Today is our very welcome return to Beadnell, on a chilly summer’s day, eight days before the summer solstice. As we walk the dune path to the estuary, all the not-so-subtle differences of this season are smelled, seen and heard. The dunes are lush with an incoming tide of green, flowers, flowering grasses.
At Long Nanny (for me it’s the anticipation of a much-awaited visit to see a masterpiece in a gallery), are the Arctic Terns. They are the most exquisite birds, with white forked tails translucent against the sky, impossible hanging flight as they preen mid-air, then diving for sand-eels, then rising in an alarmed mass to see off a hungry family of stoats.
The protected breeding grounds of the Arctic and even rarer Little Terns suffered a blow last week when high winds wrecked the nests they had established over the past month. It reduced the Little Tern colony to just two nests from 52: a disaster. After a week there are now 26 re-built nests, according to the National Trust environmentalists and scientists on watch there. The volunteers almost gave up on this year’s breeding season: but the birds are making a stab at survival.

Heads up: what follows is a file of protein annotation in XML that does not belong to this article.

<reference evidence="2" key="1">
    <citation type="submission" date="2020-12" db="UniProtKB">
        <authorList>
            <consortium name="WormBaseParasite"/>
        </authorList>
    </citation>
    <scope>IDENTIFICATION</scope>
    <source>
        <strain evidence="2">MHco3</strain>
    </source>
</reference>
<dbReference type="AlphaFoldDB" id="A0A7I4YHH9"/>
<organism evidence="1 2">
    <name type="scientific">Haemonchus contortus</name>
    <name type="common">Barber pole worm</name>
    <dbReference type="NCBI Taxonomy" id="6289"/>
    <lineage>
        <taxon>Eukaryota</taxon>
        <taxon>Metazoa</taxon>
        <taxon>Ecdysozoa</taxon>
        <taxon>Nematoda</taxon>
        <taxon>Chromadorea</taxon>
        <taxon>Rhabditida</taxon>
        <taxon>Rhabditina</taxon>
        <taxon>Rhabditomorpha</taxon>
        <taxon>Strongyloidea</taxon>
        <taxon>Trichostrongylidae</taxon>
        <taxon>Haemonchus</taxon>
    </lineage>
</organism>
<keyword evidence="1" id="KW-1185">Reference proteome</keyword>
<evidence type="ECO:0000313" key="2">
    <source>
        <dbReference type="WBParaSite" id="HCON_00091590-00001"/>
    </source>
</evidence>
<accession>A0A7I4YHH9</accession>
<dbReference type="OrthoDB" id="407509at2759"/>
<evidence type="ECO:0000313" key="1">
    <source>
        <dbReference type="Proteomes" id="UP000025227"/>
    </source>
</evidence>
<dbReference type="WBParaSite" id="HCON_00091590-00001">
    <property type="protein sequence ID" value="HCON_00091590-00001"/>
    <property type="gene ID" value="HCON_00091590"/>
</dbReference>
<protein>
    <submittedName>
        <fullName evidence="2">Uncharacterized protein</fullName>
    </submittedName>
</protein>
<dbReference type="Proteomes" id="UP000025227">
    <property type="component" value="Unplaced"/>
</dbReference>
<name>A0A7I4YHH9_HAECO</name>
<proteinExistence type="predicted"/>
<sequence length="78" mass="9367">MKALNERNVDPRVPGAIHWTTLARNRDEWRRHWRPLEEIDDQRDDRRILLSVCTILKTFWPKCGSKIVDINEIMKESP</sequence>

After this a return walk along the bay to find uncovered treasure in exposed rocks that have emerged along the summer beach. Fossil plants formed in rock aeons in the shallows of tropical seas that used to cover this neck of the woods when it wasn’t in this neck of the woods… Here lie the solid echoes of plants that once swayed with ocean currents, leaving a kind of graffiti that is surprisingly sharp and in focus. This new season revealing a very very old season.